Section 26, Batas Pambansa Blg. 232.
Section 19, Batas Pambansa Blg. 232.
Section 20, Batas Pambansa Blg. 232.
Exhibit B, BIR Records, pp. 54-56.
Exhibit C, BIR Records, pp. 27-53.
This is in stark contrast to its predecessor, the YMCA of Manila. In YMCA of Manila v. Collector of Internal Revenue (33 Phil 217, 221 ), cited by private respondent, it was noted that the said institution had an educational department that taught courses in various subjects such as law, commerce, social ethics, political economy and others.
Dizon, Amado C., Education Act of 1982 Annotated, Expanded and Updated, p. 72 (1990).
84 CJS 566.
Kesselring v. Bonnycastle Club, 186 SW2d 402, 404 (1945).
"By-Laws of the YMCA," p. 22; BIR Records, p. 31.
Reply Memorandum of private respondent, pp. 14-16; rollo, pp. 238-240.
162 SCRA 106, June 15, 1988.
16 SCRA 226, February 28, 1966.
95 SCRA 16, May 24, 1954.DISSENTING OPINION
I vote to deny the petition. The basic rule is that the factual findings of the Court of Tax Appeals when supported by substantial evidence will not be disturbed on appeal unless it is shown that the court committed gave error in the appreciation of facts.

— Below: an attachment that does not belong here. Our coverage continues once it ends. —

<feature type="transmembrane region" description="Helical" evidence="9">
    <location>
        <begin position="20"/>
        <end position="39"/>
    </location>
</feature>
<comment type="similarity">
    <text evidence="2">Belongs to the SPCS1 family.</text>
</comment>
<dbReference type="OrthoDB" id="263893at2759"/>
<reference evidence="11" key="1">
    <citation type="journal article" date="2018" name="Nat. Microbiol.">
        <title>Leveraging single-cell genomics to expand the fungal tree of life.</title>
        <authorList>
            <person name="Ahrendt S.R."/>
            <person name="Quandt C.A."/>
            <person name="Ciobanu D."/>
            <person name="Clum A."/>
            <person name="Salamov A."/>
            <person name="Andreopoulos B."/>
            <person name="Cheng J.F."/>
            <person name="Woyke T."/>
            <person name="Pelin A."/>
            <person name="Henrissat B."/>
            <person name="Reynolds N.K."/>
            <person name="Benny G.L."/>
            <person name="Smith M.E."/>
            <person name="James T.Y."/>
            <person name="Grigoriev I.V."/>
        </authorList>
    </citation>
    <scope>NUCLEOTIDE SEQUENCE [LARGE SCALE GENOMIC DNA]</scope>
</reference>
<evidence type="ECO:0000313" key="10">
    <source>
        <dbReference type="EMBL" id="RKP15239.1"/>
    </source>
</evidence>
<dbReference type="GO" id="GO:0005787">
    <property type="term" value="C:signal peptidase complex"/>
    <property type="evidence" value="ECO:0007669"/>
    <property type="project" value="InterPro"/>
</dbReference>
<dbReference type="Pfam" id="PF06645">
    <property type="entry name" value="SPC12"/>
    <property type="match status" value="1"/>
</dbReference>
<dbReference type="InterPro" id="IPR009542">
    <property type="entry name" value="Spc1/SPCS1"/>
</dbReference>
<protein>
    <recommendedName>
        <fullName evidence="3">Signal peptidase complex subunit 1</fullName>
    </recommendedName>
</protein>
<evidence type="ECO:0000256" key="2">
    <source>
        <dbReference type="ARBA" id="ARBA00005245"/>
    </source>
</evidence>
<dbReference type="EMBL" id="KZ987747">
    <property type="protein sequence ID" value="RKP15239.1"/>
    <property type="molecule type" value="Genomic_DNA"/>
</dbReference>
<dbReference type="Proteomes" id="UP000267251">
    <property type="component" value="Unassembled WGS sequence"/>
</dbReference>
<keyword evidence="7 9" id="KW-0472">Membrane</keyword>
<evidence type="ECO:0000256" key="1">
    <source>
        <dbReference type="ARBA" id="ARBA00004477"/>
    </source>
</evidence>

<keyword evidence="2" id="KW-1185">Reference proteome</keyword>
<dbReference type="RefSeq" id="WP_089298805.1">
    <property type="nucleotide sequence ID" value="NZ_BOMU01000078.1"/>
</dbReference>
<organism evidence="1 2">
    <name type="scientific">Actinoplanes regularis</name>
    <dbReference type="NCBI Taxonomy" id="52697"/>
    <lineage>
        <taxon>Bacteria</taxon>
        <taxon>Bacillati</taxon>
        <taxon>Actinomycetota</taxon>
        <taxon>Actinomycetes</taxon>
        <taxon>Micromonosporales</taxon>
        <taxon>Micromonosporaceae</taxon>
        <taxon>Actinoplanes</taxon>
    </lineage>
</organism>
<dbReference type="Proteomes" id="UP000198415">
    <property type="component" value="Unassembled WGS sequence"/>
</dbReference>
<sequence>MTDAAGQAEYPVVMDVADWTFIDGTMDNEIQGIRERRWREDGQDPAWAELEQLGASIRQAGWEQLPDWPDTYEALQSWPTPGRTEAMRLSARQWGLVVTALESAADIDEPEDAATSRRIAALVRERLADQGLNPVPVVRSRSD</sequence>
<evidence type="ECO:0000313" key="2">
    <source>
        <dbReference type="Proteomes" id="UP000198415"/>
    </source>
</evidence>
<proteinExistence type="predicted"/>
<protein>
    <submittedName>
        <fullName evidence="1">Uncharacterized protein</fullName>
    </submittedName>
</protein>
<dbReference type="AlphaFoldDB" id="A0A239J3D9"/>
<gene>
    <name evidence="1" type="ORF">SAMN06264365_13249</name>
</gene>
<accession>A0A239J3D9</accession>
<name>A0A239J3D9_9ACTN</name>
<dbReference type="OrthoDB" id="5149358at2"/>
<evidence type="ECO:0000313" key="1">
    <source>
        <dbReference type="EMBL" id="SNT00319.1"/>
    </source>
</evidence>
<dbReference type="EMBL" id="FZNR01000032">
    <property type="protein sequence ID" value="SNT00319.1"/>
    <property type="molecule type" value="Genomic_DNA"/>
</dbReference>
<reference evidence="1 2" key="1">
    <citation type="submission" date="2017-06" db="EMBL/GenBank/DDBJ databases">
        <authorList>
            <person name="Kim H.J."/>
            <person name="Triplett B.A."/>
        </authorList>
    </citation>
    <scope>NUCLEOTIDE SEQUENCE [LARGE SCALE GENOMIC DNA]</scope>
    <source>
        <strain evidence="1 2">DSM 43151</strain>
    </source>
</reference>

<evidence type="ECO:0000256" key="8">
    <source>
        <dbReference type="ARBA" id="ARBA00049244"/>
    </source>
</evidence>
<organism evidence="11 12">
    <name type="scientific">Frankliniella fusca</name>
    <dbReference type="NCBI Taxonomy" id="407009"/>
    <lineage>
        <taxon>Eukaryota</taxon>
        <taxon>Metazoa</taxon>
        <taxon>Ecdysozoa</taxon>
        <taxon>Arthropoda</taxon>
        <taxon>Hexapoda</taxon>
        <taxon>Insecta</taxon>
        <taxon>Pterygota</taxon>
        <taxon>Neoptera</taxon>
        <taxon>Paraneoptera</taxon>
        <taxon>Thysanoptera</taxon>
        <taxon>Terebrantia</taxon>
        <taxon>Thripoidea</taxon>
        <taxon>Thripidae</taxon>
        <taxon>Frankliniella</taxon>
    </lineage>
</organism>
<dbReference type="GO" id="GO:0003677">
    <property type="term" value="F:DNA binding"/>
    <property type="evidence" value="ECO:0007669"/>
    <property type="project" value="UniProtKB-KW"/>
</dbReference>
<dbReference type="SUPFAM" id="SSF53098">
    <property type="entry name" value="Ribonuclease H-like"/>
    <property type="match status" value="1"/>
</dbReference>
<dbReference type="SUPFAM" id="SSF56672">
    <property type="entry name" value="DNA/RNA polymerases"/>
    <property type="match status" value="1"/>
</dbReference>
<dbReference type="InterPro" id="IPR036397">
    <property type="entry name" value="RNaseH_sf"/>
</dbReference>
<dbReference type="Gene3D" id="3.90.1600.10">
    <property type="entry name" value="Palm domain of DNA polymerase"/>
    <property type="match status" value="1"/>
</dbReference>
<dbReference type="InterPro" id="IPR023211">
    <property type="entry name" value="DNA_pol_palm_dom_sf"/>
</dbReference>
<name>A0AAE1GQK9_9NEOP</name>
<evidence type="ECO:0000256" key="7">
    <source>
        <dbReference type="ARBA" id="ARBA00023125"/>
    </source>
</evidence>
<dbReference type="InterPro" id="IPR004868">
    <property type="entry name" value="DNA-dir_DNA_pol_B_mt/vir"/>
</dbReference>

In the instant case, there is no dispute as to the validity of the findings of the Court of Tax Appeals that private respondent Young Men’s Christian Association (YMCA is an association organized and operated exclusively for the promotion of social welfare and other non-profitable purposes, particularly the physical and character development of the youth.
the enduring objectives of respondent YMCA as reflected in its Constitution and By-laws are:
(a) To develop well-balanced Christian personality, mission in life, usefulness of individuals, and the promotion of unity among Christians and understanding among peoples of all faiths, to the end that the Brotherhood of Man under the Fatherhood of God may be fostered in an atmosphere of mutual respect and understanding;
(b) To promote on equal basis the physical, mental, and spiritual welfare of the youth, with emphasis on reverence for God, social discipline, responsibility for the common good, respect for human dignity, and the observance of the Golden Rule;